Follow by Email

Sunday, November 18, 2012

Big Beat Club, 998 San Antonio Road, Palo Alto, CA

Owner Yvonne Modica, quite an interesting figure in her own right, had been a successful restaurant and night club entrepreneur in the Bay Area since the 1950's.
According to Yvonne Modica's obituary, one of the innovations of The Big Beat was a "breakfast show" from 2 to 6 am on Saturday and Sunday mornings, where no liquor was served. Apparently musicians would finish their other gigs, and come to jam and hang out until the early hours. Breakfast shows were a regular feature of Jazz clubs in San Francisco and later there were a number of rock or soul breakfast shows around the Bay Area, including at Winchester Cathedral in Redwood City, Frenchy's in Hayward or Modica's other club, The Trip in San Mateo, which opened later in 1966.

While the well-kept building is now vacant, it still looks very much like the 1960s pizza parlor and dance club where the Dead played an acid test. The location of the club, in a then deserted industrial district near Highway 101.(1)
Although The Big Beat continued to exist, it dropped completely off the psychedelic radar. The club was open at least until Spring 1968. Charlie Musselwhite performed here on March 24, 1968.

Jerry performed here on
12/18/65 Grateful Dead
Seven days after they first performed as the Grateful Dead.
Ironically enough, The Big Beat's lasting fame came the weekend before it opened, when Ken Kesey's crew rented the place for a party, and the Grateful Dead played at The Acid Test.(1)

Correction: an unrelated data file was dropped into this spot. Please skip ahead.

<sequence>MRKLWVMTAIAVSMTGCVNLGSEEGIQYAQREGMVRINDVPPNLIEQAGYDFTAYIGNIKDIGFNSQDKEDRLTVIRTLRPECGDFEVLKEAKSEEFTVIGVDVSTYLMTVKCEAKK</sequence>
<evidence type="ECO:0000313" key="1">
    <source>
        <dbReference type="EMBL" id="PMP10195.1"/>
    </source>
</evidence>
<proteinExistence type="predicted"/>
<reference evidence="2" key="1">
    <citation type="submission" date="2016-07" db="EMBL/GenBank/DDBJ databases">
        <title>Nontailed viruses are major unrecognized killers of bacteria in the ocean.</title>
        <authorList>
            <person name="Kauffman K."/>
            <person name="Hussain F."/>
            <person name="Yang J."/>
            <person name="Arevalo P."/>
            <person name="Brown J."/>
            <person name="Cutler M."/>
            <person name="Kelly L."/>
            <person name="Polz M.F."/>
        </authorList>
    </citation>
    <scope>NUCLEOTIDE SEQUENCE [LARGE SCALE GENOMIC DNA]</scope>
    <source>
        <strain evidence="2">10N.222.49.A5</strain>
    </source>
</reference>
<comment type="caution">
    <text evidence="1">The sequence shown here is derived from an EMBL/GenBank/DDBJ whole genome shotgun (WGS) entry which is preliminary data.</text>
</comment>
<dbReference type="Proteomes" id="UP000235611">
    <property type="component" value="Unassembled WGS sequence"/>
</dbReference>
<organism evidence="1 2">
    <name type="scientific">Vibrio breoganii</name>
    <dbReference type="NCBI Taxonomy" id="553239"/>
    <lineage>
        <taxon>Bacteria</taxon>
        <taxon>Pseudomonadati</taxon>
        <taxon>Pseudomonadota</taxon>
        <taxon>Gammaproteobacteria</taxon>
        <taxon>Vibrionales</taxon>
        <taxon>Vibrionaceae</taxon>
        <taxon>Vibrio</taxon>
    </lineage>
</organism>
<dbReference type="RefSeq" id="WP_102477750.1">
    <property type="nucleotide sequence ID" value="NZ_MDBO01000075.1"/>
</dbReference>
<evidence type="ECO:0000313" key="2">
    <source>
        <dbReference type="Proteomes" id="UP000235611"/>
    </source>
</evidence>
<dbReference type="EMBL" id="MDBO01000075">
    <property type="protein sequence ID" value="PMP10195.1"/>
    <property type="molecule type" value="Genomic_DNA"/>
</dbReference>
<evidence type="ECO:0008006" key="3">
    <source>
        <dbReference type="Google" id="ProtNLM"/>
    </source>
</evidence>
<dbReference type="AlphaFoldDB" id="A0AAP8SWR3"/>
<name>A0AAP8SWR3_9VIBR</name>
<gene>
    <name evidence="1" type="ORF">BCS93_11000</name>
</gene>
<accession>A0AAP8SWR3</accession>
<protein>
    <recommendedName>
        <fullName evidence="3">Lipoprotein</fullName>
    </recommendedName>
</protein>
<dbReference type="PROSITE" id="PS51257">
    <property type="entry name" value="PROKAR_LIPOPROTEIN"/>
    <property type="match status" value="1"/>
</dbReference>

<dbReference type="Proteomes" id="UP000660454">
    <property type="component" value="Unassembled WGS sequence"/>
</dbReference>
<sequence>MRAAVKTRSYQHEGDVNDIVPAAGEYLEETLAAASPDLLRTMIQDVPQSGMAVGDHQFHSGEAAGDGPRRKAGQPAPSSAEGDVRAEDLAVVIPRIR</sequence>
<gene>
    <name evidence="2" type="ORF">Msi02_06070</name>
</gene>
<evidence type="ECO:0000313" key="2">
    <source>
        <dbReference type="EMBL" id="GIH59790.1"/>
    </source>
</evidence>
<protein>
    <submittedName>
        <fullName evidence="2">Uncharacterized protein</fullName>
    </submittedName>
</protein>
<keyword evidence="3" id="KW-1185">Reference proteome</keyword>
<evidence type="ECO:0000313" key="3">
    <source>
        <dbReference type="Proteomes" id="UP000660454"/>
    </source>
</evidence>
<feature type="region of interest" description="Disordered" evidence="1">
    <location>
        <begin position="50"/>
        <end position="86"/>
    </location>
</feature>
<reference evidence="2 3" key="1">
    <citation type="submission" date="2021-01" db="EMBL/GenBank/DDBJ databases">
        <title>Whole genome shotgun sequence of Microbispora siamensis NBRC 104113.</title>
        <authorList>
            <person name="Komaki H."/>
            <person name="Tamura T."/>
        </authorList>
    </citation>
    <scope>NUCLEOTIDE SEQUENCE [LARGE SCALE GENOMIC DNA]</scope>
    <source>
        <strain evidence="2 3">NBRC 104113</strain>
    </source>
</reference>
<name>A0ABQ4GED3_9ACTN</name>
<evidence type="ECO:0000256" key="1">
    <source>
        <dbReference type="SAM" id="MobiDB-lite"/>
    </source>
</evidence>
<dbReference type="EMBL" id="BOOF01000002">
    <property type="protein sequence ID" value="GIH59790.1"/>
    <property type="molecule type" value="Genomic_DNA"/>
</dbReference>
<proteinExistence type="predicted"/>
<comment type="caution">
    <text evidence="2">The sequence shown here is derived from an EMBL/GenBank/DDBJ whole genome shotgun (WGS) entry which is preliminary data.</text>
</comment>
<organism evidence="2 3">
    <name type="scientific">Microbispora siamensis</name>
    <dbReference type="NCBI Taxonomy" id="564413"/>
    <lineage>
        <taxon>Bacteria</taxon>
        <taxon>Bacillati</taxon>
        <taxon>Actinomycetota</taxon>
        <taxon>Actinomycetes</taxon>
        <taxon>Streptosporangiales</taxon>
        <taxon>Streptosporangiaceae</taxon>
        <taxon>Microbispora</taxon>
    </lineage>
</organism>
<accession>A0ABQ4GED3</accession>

Held in a metal warehouse west of the railroad tracks, the event at the "Big Beat Club" was one of Kesey's Acid Tests.
"There were lots of people with their faces painted and a real carnivalesque feeling," remembers Nelson, now a San Francisco songwriter. "It was like a burgeoning rave scene, a million raves thrown into one."
"The Big Beat came out of nowhere. This is where everybody played, the next step from the coffeehouses," Williams says.
But before the Pranksters got on their now-famous bus, they treated the Peninsula to public acid tests. Spencer, a Perry Lane resident, was at the first one, in a warehouse down by the mudflats off Bayshore Road. He said it was the Grateful Dead's first big public performance.
"So was Neal Cassidy, among other soon to be infamous folks (the Dead, but they might have been the Warlocks at that point, and all the Pranksters). He and his girl-friend were having an argument at one point...very entertaining for the rest of us!"(2)
Interestingly, someone who attended recalls two stages on opposite sides of the building (a common arrangement, making it easy to switch over to a new band) and an all-girl band who alternated with the Dead.

1.)^Rock Prosopography 101, 2009-08-14,
2.)^ Bell, Margaret, 2009-09-01,


  1. I maintain that the date of the Big Beat Acid Test was December 18, and that Muir Beach was on December 11.

    The building stood as recently as Summer 2011, but I have heard that it was finally torn down.

  2. I wondered around the neighborhood while waiting for my granddaughter to get prettied up for her graduation from Stanford in the spring of 2011 and for REI to open. I lived about a mile from the Big Beat Club from 1959-1964. I was "off the bus" then. Now I lament that there is no bus to get on.
    The surrounds felt very familiar. I did go to folk music events at the Top of the Tangent."
    The picture is still on Google Maps "streetview<" as of 20May2013!